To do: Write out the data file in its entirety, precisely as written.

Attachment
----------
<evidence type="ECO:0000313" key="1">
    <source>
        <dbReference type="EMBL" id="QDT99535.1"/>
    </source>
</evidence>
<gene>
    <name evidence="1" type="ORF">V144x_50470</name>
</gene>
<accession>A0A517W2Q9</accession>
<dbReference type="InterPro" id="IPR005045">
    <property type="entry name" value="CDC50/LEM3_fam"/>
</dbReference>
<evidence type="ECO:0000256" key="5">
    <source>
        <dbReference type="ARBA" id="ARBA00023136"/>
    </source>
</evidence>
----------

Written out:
<evidence type="ECO:0000313" key="1">
    <source>
        <dbReference type="EMBL" id="QDT99535.1"/>
    </source>
</evidence>
<gene>
    <name evidence="1" type="ORF">V144x_50470</name>
</gene>
<accession>A0A517W2Q9</accession>
<dbReference type="InterPro" id="IPR005045">
    <property type="entry name" value="CDC50/LEM3_fam"/>
</dbReference>
<evidence type="ECO:0000256" key="5">
    <source>
        <dbReference type="ARBA" id="ARBA00023136"/>
    </source>
</evidence>